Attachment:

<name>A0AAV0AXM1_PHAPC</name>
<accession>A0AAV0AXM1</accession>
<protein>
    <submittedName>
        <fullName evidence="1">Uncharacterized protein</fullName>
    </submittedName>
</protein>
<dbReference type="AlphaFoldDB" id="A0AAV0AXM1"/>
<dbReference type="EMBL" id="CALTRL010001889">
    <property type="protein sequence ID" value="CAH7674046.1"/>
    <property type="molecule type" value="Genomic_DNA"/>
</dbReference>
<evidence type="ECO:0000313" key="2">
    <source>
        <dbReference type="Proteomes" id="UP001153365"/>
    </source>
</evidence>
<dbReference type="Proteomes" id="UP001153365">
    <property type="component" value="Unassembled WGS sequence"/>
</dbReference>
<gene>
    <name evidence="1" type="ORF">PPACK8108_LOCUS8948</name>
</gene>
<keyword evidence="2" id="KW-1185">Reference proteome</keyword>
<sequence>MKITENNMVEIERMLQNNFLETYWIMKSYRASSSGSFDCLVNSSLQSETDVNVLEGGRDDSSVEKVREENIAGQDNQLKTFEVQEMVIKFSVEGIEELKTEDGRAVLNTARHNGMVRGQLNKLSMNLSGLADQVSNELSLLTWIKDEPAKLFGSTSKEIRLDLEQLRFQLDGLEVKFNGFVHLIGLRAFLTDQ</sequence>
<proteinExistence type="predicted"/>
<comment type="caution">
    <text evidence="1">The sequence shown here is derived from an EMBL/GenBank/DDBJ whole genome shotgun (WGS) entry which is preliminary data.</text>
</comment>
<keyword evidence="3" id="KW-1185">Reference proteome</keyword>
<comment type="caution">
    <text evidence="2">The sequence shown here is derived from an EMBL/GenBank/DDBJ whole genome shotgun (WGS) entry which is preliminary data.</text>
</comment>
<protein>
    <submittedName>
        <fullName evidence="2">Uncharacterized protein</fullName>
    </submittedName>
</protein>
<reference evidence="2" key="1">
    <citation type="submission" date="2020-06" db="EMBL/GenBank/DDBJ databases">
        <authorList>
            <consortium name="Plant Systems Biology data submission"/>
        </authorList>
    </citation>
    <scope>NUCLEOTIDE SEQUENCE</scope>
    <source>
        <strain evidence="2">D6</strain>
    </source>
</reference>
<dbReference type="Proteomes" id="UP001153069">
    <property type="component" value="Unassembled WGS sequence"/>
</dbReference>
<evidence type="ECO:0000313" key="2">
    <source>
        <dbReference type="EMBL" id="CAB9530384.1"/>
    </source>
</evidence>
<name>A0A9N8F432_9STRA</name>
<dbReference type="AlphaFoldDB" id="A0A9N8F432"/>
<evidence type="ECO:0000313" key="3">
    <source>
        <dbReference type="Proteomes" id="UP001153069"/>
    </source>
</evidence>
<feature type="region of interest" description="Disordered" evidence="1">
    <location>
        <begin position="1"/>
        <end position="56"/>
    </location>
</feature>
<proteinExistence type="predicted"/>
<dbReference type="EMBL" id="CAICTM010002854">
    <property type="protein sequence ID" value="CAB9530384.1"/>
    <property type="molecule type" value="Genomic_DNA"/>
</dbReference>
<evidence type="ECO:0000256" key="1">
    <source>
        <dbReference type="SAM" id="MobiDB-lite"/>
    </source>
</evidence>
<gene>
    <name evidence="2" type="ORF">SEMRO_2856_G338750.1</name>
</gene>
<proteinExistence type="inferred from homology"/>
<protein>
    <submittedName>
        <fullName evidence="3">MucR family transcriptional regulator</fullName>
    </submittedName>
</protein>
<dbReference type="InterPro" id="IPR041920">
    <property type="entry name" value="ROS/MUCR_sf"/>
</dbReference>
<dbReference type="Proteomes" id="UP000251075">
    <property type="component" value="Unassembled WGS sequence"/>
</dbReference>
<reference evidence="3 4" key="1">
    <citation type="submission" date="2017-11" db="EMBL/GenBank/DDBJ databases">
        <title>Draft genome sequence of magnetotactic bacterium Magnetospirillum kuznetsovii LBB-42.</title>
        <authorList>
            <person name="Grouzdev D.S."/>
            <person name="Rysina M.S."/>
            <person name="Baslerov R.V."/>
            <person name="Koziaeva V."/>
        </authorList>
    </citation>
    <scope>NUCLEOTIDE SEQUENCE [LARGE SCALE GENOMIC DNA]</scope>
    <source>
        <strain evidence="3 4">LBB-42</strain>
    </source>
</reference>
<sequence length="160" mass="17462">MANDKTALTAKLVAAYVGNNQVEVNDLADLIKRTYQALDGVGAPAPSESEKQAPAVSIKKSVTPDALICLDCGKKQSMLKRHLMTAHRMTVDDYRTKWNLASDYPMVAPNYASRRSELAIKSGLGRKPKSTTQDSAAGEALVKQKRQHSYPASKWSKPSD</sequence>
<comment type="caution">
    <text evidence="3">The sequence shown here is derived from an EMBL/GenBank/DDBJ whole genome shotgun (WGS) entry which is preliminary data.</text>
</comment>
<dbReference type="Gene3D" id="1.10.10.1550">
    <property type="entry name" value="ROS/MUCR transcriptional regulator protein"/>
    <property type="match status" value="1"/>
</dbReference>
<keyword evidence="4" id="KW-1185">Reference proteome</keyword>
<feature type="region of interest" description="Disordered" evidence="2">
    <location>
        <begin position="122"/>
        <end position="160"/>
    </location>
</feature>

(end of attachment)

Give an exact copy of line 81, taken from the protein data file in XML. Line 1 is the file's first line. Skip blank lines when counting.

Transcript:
<gene>